• Les Slater

    As far as I can see, postmodernism is an illness, a reactionary ideology born in disappointment and delusion whose heart and soul is pessimism.

  • Aren’t you yourself being reactionary here, Les, in line with your own insight that emotions rule?

    Besides, what does your #23 hook up to?

  • Les Slater

    In 23 ‘delusion’ should be ‘disillusion’.

  • Les Slater

    “Besides, what does your #23 hook up to?”

    Some cursory reading on postmodernism and critical theory. Much of it has to do with ‘failures’ or inadequacy of previous understandings or practice. My contension is that they had only superficial understanding of what they were reacting to and much of this reaction was EMOTION in a theoretical guise.

  • Pessimism is just as legitimate or illegitimate emotional underpinning of theory as optimism is. I believe I made a case for that in my email presentation to you. Besides, I regard Foucault’s researches as exploratory and highly instructive, regardless of the postmodernist state of mind. In fact, I view it more on the order of an analytical method for unmasking, just as Wittgenstein’s Philosophical Investigations was a method for unmasking metaphysics via reminders concerning ordinary language.

    And as a method, it offers a unique understanding of the deep-seated ills of society that goes beyond many a superficial analysis. The onus therefore is on the seer what strategies are available and what courses of action one should take. You can’t blame Foucault for his relative paucity regarding solution.

    Think of this motto: Unmasking will make you free.

  • Les Slater

    “Pessimism is just as legitimate or illegitimate emotional underpinning of theory as optimism is.”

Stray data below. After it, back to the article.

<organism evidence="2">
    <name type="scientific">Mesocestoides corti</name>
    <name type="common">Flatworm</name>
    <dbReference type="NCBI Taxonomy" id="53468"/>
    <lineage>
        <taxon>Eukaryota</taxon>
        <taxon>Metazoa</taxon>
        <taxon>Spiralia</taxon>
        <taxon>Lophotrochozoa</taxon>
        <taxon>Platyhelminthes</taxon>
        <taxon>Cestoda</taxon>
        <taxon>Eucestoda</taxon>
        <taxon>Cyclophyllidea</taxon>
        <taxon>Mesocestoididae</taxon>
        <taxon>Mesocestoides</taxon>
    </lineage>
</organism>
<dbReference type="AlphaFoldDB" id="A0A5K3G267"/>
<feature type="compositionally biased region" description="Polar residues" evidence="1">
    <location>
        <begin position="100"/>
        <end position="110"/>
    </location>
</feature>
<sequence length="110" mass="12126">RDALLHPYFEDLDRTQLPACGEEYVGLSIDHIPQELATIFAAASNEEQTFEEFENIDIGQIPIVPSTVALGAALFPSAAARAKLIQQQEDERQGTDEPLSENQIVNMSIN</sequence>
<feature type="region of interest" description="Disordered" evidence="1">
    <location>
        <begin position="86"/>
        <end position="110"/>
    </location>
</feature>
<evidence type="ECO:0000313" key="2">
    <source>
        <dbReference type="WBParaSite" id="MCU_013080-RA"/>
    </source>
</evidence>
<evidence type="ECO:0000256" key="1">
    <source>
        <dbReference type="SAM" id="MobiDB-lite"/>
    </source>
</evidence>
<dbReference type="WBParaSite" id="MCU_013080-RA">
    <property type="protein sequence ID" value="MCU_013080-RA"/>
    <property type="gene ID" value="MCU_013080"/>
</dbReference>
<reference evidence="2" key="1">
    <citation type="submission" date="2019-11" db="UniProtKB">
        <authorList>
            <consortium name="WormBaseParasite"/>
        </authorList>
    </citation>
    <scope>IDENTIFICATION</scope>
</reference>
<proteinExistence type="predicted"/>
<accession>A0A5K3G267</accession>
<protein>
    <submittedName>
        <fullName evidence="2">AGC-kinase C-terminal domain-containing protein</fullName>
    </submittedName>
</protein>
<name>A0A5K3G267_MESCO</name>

I don’t think theory should be based on orunderpinned by emotions, positive or negative.

  • All conceptual systems are, Les – based on values, that is.

  • Roger (and Mark you may be interested),

    Here is the book I was discussing with you, Roger. See what you think. I am hopeful for some solutions coming from it. It’s very dense. You and Mark will not think so though.

    Methodology of the Oppressed

  • Well, Les has already expressed his biases. Good luck trying to convince him.

    I notice, however, that you’re allowing for this fact by excluding him from this group mailing. Quite perceptive of you.

    Excuse me, Les, but sarcasm is in order.

  • Les Slater

    “All conceptual systems are, Les – based on values, that is.”

    “The theoretical conclusions of the Communists are in no way based on ideas or principles that have been invented, or discovered, by this or that would-be universal reformer.

    “They merely express, in general terms, actual relations springing from an existing class struggle, from a historical movement going on under our very eyes. The abolition of existing property relations is not at all a distinctive feature of communism.”

    K. Marx and F. Engles, Communist Manefesto

  • Les Slater


  • Huh? I didn’t exclude Les from a mailing. I only made that one group mailing about normative masculinity. It’s something I am getting ready to write about.

    But since he doesn’t see anything in postmodern thought, I don’t think he will be interested in the book I posted above. So, I didn’t suggest it to him.

  • Les Slater

    “But since he doesn’t see anything in postmodern thought…”

    But I do, mostly negative.

  • Les,

    I don’t quite get the conversation on pessimism and optimism you and Roger had above. I am not sure how you mean ‘mostly negative’. Couldn’t we say communism is mostly negative in regard to seeing problems with capitalism?

    So, you see, I am not sure what a judgment of negativity has to do with truth. Am I missing your meaning?

  • Les Slater

    Truth may be considered negative. The problem as I see it with postmodernists is they base their theories on personal disapointments of things they had no objective reasons to be supportive of in the first place.

  • I think that ‘postmodernism’ and ‘postmodernists’ might be such big topics as to make it likely we have in mind different things as we each speak.

    Can you give me an example of that?